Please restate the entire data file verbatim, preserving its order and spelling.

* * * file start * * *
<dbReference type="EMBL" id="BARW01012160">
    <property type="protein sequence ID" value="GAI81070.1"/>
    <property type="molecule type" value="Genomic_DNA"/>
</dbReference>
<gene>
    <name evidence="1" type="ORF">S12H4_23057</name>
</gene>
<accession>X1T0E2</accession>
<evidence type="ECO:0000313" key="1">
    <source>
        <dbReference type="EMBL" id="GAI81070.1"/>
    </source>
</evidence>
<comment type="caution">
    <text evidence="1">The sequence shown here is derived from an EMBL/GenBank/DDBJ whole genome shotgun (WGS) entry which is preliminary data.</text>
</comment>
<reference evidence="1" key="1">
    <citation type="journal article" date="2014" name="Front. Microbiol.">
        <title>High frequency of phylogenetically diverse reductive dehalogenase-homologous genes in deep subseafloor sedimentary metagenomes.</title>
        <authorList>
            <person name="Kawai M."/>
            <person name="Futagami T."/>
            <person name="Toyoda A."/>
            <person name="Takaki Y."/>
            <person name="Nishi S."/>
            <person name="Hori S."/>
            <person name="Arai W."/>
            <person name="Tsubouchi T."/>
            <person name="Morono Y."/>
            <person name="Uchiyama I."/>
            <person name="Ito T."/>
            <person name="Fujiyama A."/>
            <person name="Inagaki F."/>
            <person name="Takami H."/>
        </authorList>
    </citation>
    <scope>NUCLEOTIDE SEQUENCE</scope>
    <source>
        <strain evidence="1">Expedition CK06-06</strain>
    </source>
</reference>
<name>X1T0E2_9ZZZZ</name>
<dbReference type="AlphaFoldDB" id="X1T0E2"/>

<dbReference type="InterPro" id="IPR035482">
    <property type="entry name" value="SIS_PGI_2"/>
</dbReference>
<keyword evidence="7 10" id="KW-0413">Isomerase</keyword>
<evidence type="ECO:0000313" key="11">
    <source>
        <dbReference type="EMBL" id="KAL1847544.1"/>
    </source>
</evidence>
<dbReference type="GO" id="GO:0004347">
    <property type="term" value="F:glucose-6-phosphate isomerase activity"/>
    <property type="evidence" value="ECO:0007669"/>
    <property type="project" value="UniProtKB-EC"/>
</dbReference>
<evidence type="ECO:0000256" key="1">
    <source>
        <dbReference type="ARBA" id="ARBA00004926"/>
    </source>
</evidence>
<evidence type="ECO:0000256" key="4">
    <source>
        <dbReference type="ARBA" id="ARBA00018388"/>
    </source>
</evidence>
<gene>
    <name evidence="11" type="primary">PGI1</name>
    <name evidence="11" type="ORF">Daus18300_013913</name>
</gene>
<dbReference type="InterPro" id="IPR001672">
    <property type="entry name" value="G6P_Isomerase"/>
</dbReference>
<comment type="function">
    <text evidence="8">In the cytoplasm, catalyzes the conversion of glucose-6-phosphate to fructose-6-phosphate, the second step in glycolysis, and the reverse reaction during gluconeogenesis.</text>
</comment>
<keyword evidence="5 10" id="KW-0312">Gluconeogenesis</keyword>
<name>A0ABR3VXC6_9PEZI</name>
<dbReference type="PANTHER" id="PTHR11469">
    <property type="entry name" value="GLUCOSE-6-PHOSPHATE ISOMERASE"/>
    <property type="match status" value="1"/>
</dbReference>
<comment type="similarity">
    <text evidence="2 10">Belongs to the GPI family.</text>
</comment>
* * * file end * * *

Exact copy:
<dbReference type="EMBL" id="BARW01012160">
    <property type="protein sequence ID" value="GAI81070.1"/>
    <property type="molecule type" value="Genomic_DNA"/>
</dbReference>
<gene>
    <name evidence="1" type="ORF">S12H4_23057</name>
</gene>
<accession>X1T0E2</accession>
<evidence type="ECO:0000313" key="1">
    <source>
        <dbReference type="EMBL" id="GAI81070.1"/>
    </source>
</evidence>
<comment type="caution">
    <text evidence="1">The sequence shown here is derived from an EMBL/GenBank/DDBJ whole genome shotgun (WGS) entry which is preliminary data.</text>
</comment>
<reference evidence="1" key="1">
    <citation type="journal article" date="2014" name="Front. Microbiol.">
        <title>High frequency of phylogenetically diverse reductive dehalogenase-homologous genes in deep subseafloor sedimentary metagenomes.</title>
        <authorList>
            <person name="Kawai M."/>
            <person name="Futagami T."/>
            <person name="Toyoda A."/>
            <person name="Takaki Y."/>
            <person name="Nishi S."/>
            <person name="Hori S."/>
            <person name="Arai W."/>
            <person name="Tsubouchi T."/>
            <person name="Morono Y."/>
            <person name="Uchiyama I."/>
            <person name="Ito T."/>
            <person name="Fujiyama A."/>
            <person name="Inagaki F."/>
            <person name="Takami H."/>
        </authorList>
    </citation>
    <scope>NUCLEOTIDE SEQUENCE</scope>
    <source>
        <strain evidence="1">Expedition CK06-06</strain>
    </source>
</reference>
<name>X1T0E2_9ZZZZ</name>
<dbReference type="AlphaFoldDB" id="X1T0E2"/>

<dbReference type="InterPro" id="IPR035482">
    <property type="entry name" value="SIS_PGI_2"/>
</dbReference>
<keyword evidence="7 10" id="KW-0413">Isomerase</keyword>
<evidence type="ECO:0000313" key="11">
    <source>
        <dbReference type="EMBL" id="KAL1847544.1"/>
    </source>
</evidence>
<dbReference type="GO" id="GO:0004347">
    <property type="term" value="F:glucose-6-phosphate isomerase activity"/>
    <property type="evidence" value="ECO:0007669"/>
    <property type="project" value="UniProtKB-EC"/>
</dbReference>
<evidence type="ECO:0000256" key="1">
    <source>
        <dbReference type="ARBA" id="ARBA00004926"/>
    </source>
</evidence>
<evidence type="ECO:0000256" key="4">
    <source>
        <dbReference type="ARBA" id="ARBA00018388"/>
    </source>
</evidence>
<gene>
    <name evidence="11" type="primary">PGI1</name>
    <name evidence="11" type="ORF">Daus18300_013913</name>
</gene>
<dbReference type="InterPro" id="IPR001672">
    <property type="entry name" value="G6P_Isomerase"/>
</dbReference>
<comment type="function">
    <text evidence="8">In the cytoplasm, catalyzes the conversion of glucose-6-phosphate to fructose-6-phosphate, the second step in glycolysis, and the reverse reaction during gluconeogenesis.</text>
</comment>
<keyword evidence="5 10" id="KW-0312">Gluconeogenesis</keyword>
<name>A0ABR3VXC6_9PEZI</name>
<dbReference type="PANTHER" id="PTHR11469">
    <property type="entry name" value="GLUCOSE-6-PHOSPHATE ISOMERASE"/>
    <property type="match status" value="1"/>
</dbReference>
<comment type="similarity">
    <text evidence="2 10">Belongs to the GPI family.</text>
</comment>